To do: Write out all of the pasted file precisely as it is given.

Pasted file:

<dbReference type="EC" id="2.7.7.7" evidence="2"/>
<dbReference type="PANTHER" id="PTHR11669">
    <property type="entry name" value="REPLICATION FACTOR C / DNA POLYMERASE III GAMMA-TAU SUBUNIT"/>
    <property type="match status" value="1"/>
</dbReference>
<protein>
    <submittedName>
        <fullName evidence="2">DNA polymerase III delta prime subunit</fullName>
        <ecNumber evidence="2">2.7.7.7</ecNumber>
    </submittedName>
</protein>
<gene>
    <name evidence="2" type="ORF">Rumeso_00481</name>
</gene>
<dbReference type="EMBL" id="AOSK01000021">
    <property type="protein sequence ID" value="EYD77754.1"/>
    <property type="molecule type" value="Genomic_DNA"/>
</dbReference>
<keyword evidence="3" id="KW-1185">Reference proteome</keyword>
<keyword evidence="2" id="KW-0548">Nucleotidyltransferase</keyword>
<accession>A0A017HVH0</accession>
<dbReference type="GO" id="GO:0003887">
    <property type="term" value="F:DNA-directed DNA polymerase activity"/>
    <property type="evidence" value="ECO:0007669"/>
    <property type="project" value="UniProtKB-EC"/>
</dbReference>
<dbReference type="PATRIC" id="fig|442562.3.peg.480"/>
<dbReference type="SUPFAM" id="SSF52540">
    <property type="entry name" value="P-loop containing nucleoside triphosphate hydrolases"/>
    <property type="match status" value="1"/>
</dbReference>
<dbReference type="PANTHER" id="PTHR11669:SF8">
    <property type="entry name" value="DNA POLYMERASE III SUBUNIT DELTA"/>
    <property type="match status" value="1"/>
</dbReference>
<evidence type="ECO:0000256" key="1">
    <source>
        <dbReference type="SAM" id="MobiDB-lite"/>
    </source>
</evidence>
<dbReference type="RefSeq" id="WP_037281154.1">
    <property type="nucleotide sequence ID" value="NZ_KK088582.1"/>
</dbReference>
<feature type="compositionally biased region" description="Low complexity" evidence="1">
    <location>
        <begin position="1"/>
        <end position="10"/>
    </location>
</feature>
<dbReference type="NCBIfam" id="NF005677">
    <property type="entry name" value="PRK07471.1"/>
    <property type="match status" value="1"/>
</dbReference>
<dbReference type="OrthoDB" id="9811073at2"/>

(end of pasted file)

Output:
<dbReference type="EC" id="2.7.7.7" evidence="2"/>
<dbReference type="PANTHER" id="PTHR11669">
    <property type="entry name" value="REPLICATION FACTOR C / DNA POLYMERASE III GAMMA-TAU SUBUNIT"/>
    <property type="match status" value="1"/>
</dbReference>
<protein>
    <submittedName>
        <fullName evidence="2">DNA polymerase III delta prime subunit</fullName>
        <ecNumber evidence="2">2.7.7.7</ecNumber>
    </submittedName>
</protein>
<gene>
    <name evidence="2" type="ORF">Rumeso_00481</name>
</gene>
<dbReference type="EMBL" id="AOSK01000021">
    <property type="protein sequence ID" value="EYD77754.1"/>
    <property type="molecule type" value="Genomic_DNA"/>
</dbReference>
<keyword evidence="3" id="KW-1185">Reference proteome</keyword>
<keyword evidence="2" id="KW-0548">Nucleotidyltransferase</keyword>
<accession>A0A017HVH0</accession>
<dbReference type="GO" id="GO:0003887">
    <property type="term" value="F:DNA-directed DNA polymerase activity"/>
    <property type="evidence" value="ECO:0007669"/>
    <property type="project" value="UniProtKB-EC"/>
</dbReference>
<dbReference type="PATRIC" id="fig|442562.3.peg.480"/>
<dbReference type="SUPFAM" id="SSF52540">
    <property type="entry name" value="P-loop containing nucleoside triphosphate hydrolases"/>
    <property type="match status" value="1"/>
</dbReference>
<dbReference type="PANTHER" id="PTHR11669:SF8">
    <property type="entry name" value="DNA POLYMERASE III SUBUNIT DELTA"/>
    <property type="match status" value="1"/>
</dbReference>
<evidence type="ECO:0000256" key="1">
    <source>
        <dbReference type="SAM" id="MobiDB-lite"/>
    </source>
</evidence>
<dbReference type="RefSeq" id="WP_037281154.1">
    <property type="nucleotide sequence ID" value="NZ_KK088582.1"/>
</dbReference>
<feature type="compositionally biased region" description="Low complexity" evidence="1">
    <location>
        <begin position="1"/>
        <end position="10"/>
    </location>
</feature>
<dbReference type="NCBIfam" id="NF005677">
    <property type="entry name" value="PRK07471.1"/>
    <property type="match status" value="1"/>
</dbReference>
<dbReference type="OrthoDB" id="9811073at2"/>